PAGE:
At Pod 51, the lobby is splashed with colorful murals, while embedded wall videos stream classic films. An inviting communal table with outlets invites guests to connect both on and off line. The rooms are small — ranging from 100 to 120 square feet — but they’re big in style. The sleek decor blends blond wood with pops of color, while snazzy workspaces have iPod docking stations and strong WiFi. Plus, guests can control dimmer switches for mood lighting, and bathrooms get fancy with rain-head showers and eco-conscious Red Flower bath products. As Born explains, the focus is on intelligent design and high quality, and on ensuring that guests have everything available to them as they would in a larger room.
The 14-floor Pod was initially marketed towards the younger traveler, who “would be stepping out of the youth hostel and onto the next level,” says Born. But, this population turned out “to be 20s, 30s, 40s, 50s and 60s,” so young at heart if not young. The Pod has broad appeal, and you’ll just as likely see a group of students from Amsterdam as a retiree couple from Taiwan.
Though Pod 51 was one of the originals, it’s also continuing to set trends. In November 2013, Pod 51 opened a new gastropub, Pop @ Pod, by burger masters Pop Burger (said to be a favorite of Beyoncé and Jay-Z). In addition to thick burgers, the menu includes a robust selection of craft beers. Book now.
An offshoot, Pod 39, flung open its doors in summer 2012 on E. 39th Street in Midtown and has also been an insta-hit, thanks in part to food offerings from Salvation Taco, helmed by April Bloomfield and Ken Friedman of The Spotted Pig and The Breslin.Plus, you can play ping-pong and sip cocktails (at the same time, if you can handle it) in the Play Room, which is done up in vintage couches, Moroccan rugs and reclaimed-wood ceilings. Perhaps best proof of the popularity of the Pod Hotels is that more are coming: Two new Pod Hotels are slated to open in Times Square and Williamsburg.
“Affordable luxury for the people” is the slogan at the Dutch hotel chain Citizen M (216-218 W. 50th St., no phone yet, citizenm.com; from $150, though rates may vary), which is due to open in Times Square in 2014. The “M” stands for “mobile,” and the hotel is set to celebrate all aspects of the word, with lots of high-tech amenities like 24-hour self check-in via touch-screen kiosks, free WiFi (of course) and canteenM, sleek grab-and-go communal kitchens. M might also be a nod to its minimalist chic in decor, which will extend to an airy lobby filled with Swiss Vitra furniture. As part of the micro-room boom, CitizenM quarters are small (about 150 square feet) but smartly configured, with wall-to-wall windows and a Mood Pad to customize pretty much everything — colored lighting, temperature, window blinds and wake-up alarm music. The 230-room, 22-story hotel will flirt with a playful theme throughout, living up to its website promises that this is a hotel for “suits, weekenders, explorers, affair-havers and fashion-grabbers.” It’s also planning a location in the Lower East Side.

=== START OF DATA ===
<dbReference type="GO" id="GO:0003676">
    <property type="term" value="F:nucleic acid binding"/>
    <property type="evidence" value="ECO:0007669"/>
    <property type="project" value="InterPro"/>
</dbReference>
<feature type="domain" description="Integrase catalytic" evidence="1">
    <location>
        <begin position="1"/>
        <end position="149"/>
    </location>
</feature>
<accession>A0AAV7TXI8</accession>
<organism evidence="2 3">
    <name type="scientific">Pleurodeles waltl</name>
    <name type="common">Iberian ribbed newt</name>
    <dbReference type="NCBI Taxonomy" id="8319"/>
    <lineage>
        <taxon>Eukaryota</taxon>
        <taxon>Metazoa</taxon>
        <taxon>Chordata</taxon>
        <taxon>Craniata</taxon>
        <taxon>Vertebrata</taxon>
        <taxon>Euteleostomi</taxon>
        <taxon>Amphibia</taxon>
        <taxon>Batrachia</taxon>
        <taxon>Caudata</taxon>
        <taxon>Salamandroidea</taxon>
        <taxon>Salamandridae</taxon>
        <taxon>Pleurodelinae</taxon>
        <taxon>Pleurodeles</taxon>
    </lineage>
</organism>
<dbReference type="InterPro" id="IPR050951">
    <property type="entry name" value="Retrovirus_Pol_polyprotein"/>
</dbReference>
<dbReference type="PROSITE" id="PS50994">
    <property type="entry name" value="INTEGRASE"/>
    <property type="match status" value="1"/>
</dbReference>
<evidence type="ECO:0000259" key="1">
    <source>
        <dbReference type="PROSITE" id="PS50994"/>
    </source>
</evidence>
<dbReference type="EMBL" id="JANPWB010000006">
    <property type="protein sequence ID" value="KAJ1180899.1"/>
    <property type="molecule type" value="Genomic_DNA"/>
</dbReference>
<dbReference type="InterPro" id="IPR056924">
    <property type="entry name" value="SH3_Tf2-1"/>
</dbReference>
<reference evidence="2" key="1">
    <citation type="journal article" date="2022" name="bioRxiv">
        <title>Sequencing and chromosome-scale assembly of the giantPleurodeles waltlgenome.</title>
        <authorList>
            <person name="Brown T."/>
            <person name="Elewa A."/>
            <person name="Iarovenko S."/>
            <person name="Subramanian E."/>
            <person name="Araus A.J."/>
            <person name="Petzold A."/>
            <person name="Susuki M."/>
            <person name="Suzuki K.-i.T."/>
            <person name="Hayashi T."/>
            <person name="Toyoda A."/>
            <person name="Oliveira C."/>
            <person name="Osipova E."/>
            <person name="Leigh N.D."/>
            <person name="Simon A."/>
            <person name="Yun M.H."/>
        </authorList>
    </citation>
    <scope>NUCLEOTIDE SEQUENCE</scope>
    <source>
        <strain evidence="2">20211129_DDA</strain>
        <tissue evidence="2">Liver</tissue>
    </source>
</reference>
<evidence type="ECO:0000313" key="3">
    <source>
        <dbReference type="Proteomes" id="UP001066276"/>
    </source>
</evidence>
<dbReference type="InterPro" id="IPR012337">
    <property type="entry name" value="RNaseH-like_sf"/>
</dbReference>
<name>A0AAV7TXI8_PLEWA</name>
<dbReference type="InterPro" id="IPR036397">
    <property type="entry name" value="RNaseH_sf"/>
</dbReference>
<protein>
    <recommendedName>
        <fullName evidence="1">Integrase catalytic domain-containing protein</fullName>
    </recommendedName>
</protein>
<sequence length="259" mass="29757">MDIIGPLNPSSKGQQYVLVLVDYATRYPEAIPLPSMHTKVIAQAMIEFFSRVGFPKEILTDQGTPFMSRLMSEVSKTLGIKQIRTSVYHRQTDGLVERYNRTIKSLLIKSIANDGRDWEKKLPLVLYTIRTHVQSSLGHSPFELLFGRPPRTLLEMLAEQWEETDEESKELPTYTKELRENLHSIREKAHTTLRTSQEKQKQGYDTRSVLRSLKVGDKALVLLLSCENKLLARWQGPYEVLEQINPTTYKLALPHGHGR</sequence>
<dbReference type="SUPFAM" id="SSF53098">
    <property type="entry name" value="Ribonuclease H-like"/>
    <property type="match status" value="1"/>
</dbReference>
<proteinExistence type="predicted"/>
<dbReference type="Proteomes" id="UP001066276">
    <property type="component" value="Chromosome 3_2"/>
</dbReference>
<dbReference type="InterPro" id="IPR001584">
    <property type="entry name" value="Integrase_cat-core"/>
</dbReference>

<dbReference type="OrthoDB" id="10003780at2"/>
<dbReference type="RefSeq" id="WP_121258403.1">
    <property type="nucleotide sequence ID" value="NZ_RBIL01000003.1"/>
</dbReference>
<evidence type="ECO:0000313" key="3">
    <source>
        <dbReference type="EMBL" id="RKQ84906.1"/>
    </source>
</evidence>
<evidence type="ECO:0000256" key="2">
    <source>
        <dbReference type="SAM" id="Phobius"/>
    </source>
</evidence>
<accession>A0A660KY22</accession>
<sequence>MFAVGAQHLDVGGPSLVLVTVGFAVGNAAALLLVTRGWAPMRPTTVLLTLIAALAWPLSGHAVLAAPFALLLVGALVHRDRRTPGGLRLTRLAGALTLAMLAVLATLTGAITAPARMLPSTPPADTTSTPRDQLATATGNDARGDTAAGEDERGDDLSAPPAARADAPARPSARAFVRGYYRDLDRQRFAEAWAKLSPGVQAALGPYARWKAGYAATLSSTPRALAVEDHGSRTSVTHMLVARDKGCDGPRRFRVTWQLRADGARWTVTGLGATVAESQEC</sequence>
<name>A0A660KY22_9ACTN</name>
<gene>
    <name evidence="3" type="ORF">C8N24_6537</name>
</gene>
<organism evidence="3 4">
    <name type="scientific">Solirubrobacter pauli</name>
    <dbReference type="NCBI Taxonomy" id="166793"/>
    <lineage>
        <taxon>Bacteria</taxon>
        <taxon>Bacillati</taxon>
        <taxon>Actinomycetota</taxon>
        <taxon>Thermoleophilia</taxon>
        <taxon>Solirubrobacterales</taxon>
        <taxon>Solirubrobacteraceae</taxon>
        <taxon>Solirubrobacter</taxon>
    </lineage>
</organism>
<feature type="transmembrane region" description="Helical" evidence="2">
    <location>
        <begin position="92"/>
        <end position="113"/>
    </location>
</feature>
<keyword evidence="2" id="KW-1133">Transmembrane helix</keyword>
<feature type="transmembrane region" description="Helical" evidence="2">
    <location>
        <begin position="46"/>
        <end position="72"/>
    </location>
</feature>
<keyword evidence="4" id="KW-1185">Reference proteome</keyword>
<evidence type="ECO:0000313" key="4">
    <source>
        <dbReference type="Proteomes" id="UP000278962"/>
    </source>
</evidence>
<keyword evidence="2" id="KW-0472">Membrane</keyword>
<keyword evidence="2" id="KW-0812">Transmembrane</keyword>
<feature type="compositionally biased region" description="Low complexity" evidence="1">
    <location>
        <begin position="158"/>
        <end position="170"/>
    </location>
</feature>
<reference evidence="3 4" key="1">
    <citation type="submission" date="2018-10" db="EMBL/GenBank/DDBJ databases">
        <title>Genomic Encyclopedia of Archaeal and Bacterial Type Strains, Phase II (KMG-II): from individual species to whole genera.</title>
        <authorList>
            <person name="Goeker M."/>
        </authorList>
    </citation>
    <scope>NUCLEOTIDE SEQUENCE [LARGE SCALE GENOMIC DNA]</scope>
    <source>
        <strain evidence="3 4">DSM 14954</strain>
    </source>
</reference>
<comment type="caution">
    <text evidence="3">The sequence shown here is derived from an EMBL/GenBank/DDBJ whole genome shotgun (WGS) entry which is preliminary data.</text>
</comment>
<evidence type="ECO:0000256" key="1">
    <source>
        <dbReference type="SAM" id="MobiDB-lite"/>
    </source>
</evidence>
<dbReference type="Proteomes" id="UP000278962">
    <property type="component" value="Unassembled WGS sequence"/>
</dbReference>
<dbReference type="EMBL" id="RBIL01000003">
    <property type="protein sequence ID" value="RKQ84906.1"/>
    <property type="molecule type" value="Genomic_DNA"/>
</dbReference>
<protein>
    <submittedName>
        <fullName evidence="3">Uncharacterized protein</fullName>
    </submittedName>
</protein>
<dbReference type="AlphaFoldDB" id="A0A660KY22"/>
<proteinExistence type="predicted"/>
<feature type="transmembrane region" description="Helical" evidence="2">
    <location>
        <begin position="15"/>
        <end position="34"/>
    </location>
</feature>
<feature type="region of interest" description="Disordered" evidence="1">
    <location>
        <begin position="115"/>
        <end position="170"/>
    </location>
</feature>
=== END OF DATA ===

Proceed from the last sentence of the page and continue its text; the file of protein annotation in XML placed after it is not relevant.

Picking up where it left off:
No Plain Jane
Lower Manhattan has seen few entries in the micro category, but The Jane in the West Village (113 Jane St., 212-924-6700, thejanenyc.com; from $89) certainly qualifies with its small, 50-square-foot rooms. The teeny spaces were modeled after vintage train compartments, complete with brass hooks for hanging clothes. The Village’s bohemian history is also honored in oddball details such as a carved moose head and stuffed monkey bellhops (really).
The Jane shares the same brains as the Pod: It’s owned by BD Hotels, which tapped veteran hoteliers Sean MacPherson and Eric Goode (The Bowery Hotel, Maritime Hotel) to gussy up the former SRO building, once home to Titanic survivors and, later, sailors. It opened in 2008. The vision for the rooms, says Born, came from the compact but high-quality rail cars that he remembers from old movies.
Like its Midtown cousins, social spaces are its saving graces. Come evening, you can sip artisan cocktails on a zebra-print chair amid potted palms and a faded disco ball in the Jane Ballroom, the former site of a theater that hosted Hedwig and the Angry Inch. Show up late and you’ll likely find a DJ spinning of-the-moment tunes and some top-notch people-watching. Then come morning, undo the damage at the hotel’s French-Moroccan Café Gitane with a tartine, some avocado toast and an ink-black espresso. After saving on your room, you can afford to splurge a little on food. Book now.